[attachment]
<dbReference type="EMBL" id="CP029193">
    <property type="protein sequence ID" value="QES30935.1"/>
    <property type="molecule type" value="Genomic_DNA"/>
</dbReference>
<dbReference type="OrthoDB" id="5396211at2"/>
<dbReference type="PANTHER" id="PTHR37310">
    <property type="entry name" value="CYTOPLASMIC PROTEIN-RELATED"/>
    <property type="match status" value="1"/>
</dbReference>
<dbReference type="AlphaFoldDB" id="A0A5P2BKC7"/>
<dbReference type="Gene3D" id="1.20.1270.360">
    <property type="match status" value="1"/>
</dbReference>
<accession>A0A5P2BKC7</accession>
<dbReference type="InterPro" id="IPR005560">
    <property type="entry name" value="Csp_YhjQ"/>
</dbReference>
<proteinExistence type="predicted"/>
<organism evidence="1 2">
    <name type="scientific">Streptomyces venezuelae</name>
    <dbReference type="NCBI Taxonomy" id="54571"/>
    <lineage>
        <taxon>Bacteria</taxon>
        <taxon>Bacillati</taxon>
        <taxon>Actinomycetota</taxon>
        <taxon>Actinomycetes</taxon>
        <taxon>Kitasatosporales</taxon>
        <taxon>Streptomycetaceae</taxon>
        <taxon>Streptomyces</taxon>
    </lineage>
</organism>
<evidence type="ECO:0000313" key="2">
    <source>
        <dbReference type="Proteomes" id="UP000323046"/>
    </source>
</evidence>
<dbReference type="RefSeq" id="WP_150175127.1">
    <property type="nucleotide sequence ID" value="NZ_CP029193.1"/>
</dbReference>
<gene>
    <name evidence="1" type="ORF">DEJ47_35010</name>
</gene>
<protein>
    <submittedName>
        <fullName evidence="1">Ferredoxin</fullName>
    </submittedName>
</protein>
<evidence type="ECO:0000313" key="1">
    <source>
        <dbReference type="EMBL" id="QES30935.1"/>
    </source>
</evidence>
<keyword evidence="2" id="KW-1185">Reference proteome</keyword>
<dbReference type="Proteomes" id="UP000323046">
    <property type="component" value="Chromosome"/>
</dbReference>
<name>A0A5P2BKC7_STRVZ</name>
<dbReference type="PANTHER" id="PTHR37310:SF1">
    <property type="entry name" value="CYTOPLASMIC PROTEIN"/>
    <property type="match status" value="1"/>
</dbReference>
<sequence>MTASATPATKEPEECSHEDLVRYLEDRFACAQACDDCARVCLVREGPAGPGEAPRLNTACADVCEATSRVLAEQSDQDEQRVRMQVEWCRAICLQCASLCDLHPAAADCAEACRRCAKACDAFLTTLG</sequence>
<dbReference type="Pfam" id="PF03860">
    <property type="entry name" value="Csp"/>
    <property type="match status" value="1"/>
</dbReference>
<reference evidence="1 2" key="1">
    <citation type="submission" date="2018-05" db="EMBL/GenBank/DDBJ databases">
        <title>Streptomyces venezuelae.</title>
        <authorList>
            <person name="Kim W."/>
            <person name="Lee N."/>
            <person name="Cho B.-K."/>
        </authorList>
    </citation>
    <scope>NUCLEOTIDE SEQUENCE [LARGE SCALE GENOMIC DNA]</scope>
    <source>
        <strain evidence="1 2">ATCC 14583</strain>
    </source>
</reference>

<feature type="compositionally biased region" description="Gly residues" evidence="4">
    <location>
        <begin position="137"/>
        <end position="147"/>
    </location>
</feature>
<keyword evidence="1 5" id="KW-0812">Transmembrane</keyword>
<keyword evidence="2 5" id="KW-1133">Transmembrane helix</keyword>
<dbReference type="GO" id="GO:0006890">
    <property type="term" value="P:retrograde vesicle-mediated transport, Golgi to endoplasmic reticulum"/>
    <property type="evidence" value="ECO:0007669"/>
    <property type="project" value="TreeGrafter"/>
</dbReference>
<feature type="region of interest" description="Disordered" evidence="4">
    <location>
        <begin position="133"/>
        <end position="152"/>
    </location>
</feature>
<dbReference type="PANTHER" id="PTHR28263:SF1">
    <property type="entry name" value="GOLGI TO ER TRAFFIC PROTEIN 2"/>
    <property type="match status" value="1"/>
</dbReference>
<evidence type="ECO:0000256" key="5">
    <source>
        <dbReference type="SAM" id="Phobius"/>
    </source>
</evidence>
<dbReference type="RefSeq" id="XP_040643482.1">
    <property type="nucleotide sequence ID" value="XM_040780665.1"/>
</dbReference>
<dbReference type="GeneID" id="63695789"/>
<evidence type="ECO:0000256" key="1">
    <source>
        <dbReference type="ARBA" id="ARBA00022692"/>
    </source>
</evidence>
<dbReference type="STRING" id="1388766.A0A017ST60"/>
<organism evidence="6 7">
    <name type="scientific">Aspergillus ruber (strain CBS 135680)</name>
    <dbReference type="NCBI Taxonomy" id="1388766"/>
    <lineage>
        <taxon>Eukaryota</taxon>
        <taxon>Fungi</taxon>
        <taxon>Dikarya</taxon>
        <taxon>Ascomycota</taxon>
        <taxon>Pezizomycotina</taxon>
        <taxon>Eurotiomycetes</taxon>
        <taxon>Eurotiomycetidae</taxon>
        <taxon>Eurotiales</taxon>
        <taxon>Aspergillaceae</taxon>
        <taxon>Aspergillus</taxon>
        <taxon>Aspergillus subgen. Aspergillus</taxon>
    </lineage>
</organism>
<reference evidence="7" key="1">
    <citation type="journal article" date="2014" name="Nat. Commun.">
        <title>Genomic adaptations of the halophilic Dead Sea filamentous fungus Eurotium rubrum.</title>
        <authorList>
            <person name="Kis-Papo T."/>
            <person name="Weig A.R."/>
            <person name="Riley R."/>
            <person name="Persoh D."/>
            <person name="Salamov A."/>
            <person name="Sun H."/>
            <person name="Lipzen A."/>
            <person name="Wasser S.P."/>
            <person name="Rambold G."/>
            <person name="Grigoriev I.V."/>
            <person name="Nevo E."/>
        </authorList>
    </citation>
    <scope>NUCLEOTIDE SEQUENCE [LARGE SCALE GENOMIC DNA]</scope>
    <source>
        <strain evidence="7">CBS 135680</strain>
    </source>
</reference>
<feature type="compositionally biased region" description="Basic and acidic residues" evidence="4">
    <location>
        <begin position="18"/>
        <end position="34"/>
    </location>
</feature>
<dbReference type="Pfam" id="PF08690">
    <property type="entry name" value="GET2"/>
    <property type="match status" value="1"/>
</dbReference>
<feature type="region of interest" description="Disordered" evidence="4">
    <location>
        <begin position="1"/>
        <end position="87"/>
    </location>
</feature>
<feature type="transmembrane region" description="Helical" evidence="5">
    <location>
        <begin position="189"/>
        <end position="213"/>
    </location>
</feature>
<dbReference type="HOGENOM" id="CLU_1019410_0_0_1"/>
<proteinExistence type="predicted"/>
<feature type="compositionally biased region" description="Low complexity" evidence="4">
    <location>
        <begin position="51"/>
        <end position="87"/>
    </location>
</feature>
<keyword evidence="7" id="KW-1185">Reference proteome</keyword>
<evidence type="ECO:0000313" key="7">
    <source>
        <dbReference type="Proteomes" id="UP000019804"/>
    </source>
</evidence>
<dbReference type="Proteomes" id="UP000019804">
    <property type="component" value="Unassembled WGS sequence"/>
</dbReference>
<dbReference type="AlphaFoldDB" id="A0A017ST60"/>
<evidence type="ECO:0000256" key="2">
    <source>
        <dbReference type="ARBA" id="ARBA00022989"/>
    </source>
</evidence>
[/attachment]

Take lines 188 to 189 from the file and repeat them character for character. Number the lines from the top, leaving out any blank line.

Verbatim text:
<keyword evidence="7" id="KW-1185">Reference proteome</keyword>
<evidence type="ECO:0000313" key="7">